23 July 2019

6 Ways to Pay Off Debt

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As the economy slowly improves, Americans are racking up more debt. And experts say they often make big mistakes when trying to shed that debt and get back into the black. Total outstanding revolving credit card debt reached $873.1 billion at the end of June 2014, according to the latest data from the Federal Reserve, up from $861.5 billion in the first quarter of 2014. Americans owe around $11.74 trillion in debt, up 5% from last year.

Here are 6 smarter and faster ways to pay off debt:

Prioritize payoffs based on interest rates 

For many consumers, it makes sense to concentrate on paying off the credit card with the highest interest rate first, while making smaller or even just required minimum payments on their other debt accounts. Do the math to see how much will be ultimately paid on each card with interest. A couple cleared $125,000 in debt over four years as they decided to pay off the lowest dollar amount on each credit card first because it gave them a greater sense of achievement.

Treat your debt plan like a diet plan 

Paying off debt is like getting in shape and losing weight. Both require discipline and little treats along the way, and both should target the one area that bothers you the most. As with a diet, make sure your debt repayment plan is not unrealistic. There’s no point in giving up halfway through and going on another spending splurge.

Don’t miss any payments 

If you are overwhelmed by your credit cards or car loan, but haven’t yet missed a payment, make sure you don’t. Becoming a problem won’t endear you to the credit card companies. In 2001, a consumer owed $100,000 on credit cards, and she paid them all off within three years. She says she had one advantage hadn’t missed a payment in 20-something years. This track record helped her negotiate double-digit interest rates to single digits, in one case cutting an interest rate to 4.9% from 16%.

Tread carefully around debt management and debt settlement 

Know the difference between a “debt management” organization and a “debt settlement” company that offers legal and financial services. The former category includes non-profit organizations that belong to the National Foundation for Credit Counseling, while the latter is made up of for-profit companies. Confusing the two could cost thousands of dollars.

The practices of debt settlement companies have frequently been the target of consumer complaints and warnings from regulators. Earlier this year, one client heard about a debt settlement company on the radio. He was instructed to stop paying his creditors so the company could offer a reduced lump sum. He made seven payments of $400 a month, yet no accounts have been settled, and the company has charged him a $2,100 fee.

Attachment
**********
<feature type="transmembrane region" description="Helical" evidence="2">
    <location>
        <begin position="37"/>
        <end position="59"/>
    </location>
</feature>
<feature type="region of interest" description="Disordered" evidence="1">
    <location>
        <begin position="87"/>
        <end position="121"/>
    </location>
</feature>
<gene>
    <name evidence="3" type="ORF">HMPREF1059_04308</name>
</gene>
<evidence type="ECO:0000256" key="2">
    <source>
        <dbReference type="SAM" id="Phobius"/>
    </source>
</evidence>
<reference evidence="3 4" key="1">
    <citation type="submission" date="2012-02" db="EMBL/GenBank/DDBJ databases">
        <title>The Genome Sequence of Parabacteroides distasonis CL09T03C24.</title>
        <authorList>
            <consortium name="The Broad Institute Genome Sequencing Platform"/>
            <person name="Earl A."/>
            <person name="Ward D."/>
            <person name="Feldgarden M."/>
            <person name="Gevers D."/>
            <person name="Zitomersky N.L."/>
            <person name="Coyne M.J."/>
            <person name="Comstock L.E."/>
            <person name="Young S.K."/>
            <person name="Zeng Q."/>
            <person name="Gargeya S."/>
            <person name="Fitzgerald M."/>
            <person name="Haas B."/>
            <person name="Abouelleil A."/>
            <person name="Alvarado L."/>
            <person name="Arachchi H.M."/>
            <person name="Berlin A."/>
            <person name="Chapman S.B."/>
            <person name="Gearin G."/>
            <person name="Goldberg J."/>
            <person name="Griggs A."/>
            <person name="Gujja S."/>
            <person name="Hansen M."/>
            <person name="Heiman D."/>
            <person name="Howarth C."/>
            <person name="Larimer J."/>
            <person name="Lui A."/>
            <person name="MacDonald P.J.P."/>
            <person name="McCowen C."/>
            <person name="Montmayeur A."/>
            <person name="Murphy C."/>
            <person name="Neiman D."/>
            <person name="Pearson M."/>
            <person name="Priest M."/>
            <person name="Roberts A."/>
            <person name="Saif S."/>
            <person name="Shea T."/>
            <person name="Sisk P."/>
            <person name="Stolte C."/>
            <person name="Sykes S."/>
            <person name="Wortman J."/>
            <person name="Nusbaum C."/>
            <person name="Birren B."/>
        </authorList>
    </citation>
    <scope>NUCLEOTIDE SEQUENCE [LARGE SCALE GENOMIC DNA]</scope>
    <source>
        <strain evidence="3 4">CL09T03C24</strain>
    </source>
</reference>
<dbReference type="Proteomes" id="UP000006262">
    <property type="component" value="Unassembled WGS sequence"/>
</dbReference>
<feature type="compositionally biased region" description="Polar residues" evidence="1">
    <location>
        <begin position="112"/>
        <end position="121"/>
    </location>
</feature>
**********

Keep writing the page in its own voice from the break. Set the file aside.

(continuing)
Debt management programs aren’t completely seamless for consumers, either: When you enter a debt management plan, that fact can be reported to credit agencies, hurting your credit score. But when payments are made on time through a program, that can also help rebuild credit scores.

Student loan forgiveness for public employees 

Student-debt holders who work in public service, for the government or a non-profit, or who want such a job, should find out whether they’re eligible for debt forgiveness. Under the government’s Public Service Loan Forgiveness Program, borrowers in public service jobs may qualify for forgiveness of the remaining balance of their Direct Loans after making 120 qualifying payments on those loans. A person with $150,000 in federal student loans at 6.875% with a $40,000-a-year job who owes $281 a month in student-loan payments could save $321,000 in principal and interest payments by committing to public service for 10 years.

Refinance debt to get lower interest rates 

Consolidate your loans, but only if you can do so at a lower interest rate. Your home loan could also help you manage your other debt. Most mortgages have an interest rate of 5% or less, while student loan debt might be closer to 8%, auto loans could be as high as 7% and credit card debt could range from the teens to 20% or more. It might be worth paying off hefty credit card bills or unexpected medical debt by borrowing money against your home through a home-equity loan refinancing. But you should only do this if you’re 100% sure you’re not putting your home at risk.

Click here to access the full article on MarketWatch.

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